“Glastonbury Tor, one of the most famous and sacred landmarks in the West Country. From the summit at 158 metres, you can get amazing views over three counties – Somerset, Dorset, and Wiltshire. What is the tor? “Tor” is a West Country word of Celtic origin meaning hill. The conical shape of Glastonbury Tor is natural – due to its rocks. It is made up of horizontal bands of clays and limestone with a cap of hard sandstone. The sandstone resists erosion, but the clays and limestone have worn away, resulting in the steep slopes. A historic landscape: Before modern drainage, the tor in winter would have towered as an island above the flooded Somerset Levels. The terraces on the slopes date back to medieval times when the hillside was one of the few dry places where people could grow crops and graze animals. A place of pilgrimage: The tor has been a place of pilgrimage for over 10,000 years. Many thousands of people still visit each year, some for its links with religion, legends and beliefs, and others because it is such a renowned landmark. History of the Tower: on the summit is St. Michael’s Tower, part of a 14th century church. It was built to replace a previous church which had been destroyed by an earthquake in 1275. The second church lasted until the Dissolution of the Monasteries in 1539. At this time, the tor was the scene of the hanging of Richard Whiting, the last Abbot of Glastonbury. The Tor was the site of a 6th century settlement, the earliest yet found in Glastonbury. Some believe this was the first Christian community in the area, said to have been founded by Joseph of Arimathea in AD 63. 8th Century: The great Abbey: A stone church was built on the site of the present abbey ruins in the 8th century. It was rebuilt and became one of the wealthiest abbeys in Britain, but was destroyed in 1539 during the Dissolution of the Monasteries. 13th century: A church on the tor – The first written record on St. Michael’s Church on the tor is in a charter of 1243. The building was destroyed in an earthquake in 1275. 14th century- St. Michael’s Tower – in the 14th century, a new church was built on the tor, which survived until the Dissolution. St. Michael’s tower is all that remains. Glastonbury Tor rises from the Lower lias clays and limestones through the Middle and Upper Lias to a deposit of hard midford sand on the cap, 521 ft. high known locally as Tor Burr. This is more resistant to erosion than the lower levels making the slopes steep and unstable. These steep sculptured slopes, rising dramatically from the isle of Avalon in the flat somerset levels, have encouraged much speculation about the origin of the Tor in legend. The earliest reference is a mid-thirteenth century story of St. Patrick’s return from Ireland in which he became a leader of hermits at glastonbury and discovered an ancient ruined oratory on the summit after climbing through a dense wood, scattered fines of prehistoric, roman, and later objects suggest the Tor was always used by man, but evidence for actual occupation from the 6th AD was uncovered in the excavations of 1964-6, a second phase of occupation between 900-1100 was distinguished by the head of a cross and what were probably Christian monk’s cells cut into the rock on the summit, the tradition of a monastic site on the Tor is confirmed by a charter of 1243 granting permission for a fair at the monastery of St. Michael there. The present tower though later modified, is essentially 15th century and is associated with the second of two major churches which stood on the summit. The second one was probably built after the destructive earthquake of 1275. The monastic church of St. Michael closely associated with the Great Abbey in the town below fell into ruin after the Dissolution of the monasteries in 1539 when Richard WHiting the last abbot of Glastonbury was hanged on the Tor.” ~ information signs on the Tor, Glastonbury, England.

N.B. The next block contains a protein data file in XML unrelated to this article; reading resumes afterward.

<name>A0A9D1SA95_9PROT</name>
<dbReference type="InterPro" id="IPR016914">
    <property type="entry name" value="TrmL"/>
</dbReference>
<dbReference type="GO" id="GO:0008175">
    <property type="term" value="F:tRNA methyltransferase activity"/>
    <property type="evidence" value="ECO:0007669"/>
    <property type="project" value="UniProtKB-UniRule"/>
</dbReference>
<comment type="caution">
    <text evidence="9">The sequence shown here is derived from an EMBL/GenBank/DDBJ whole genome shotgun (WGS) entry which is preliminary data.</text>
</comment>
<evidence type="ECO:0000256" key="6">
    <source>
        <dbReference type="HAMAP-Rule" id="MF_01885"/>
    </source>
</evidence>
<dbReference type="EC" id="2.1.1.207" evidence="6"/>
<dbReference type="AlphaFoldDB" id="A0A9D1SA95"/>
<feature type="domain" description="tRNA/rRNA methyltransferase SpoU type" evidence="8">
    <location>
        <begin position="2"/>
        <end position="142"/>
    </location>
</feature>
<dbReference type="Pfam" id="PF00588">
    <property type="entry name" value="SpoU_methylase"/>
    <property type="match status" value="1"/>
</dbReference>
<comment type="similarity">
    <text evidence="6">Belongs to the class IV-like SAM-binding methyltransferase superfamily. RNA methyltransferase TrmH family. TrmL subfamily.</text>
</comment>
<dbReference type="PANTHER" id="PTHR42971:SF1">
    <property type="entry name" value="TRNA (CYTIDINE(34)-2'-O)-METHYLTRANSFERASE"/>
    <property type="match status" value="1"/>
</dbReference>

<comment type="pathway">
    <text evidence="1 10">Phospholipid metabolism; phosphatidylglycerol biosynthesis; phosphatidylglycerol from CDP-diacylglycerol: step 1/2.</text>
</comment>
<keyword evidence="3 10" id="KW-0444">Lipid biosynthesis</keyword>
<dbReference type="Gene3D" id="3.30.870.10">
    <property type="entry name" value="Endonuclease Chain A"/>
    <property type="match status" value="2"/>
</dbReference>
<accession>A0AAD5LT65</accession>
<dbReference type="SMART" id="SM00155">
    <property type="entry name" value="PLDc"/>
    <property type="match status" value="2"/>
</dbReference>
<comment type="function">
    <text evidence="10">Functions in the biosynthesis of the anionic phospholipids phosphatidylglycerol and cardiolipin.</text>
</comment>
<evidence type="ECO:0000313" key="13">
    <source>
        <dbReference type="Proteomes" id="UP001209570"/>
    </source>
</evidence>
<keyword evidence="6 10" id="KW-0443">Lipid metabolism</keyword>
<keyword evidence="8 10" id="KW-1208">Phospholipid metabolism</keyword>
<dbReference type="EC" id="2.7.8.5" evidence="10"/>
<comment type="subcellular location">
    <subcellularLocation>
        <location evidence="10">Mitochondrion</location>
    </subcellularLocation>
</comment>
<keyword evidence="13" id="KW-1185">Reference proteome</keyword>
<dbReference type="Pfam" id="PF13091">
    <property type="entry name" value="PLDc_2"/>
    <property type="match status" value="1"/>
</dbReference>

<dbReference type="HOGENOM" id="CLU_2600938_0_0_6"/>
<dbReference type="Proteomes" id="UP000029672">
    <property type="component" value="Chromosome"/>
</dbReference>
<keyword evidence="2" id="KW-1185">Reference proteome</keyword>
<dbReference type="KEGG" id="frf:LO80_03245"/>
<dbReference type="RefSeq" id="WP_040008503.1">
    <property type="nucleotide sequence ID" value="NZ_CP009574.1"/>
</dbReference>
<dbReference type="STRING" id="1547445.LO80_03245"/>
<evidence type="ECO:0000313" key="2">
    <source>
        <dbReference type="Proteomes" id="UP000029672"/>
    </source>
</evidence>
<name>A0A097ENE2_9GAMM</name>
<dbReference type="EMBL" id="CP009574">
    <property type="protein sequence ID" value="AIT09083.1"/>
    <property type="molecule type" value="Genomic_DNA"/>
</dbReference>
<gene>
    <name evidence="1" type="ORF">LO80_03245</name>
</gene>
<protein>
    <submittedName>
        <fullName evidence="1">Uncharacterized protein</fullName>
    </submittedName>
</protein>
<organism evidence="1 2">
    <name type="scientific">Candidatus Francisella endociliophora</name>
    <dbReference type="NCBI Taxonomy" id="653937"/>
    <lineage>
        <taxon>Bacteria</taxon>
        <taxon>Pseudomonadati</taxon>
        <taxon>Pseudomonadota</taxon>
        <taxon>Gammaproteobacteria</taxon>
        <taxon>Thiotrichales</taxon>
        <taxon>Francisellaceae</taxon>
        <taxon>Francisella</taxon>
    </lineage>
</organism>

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Glastonbury Abbey and Gardens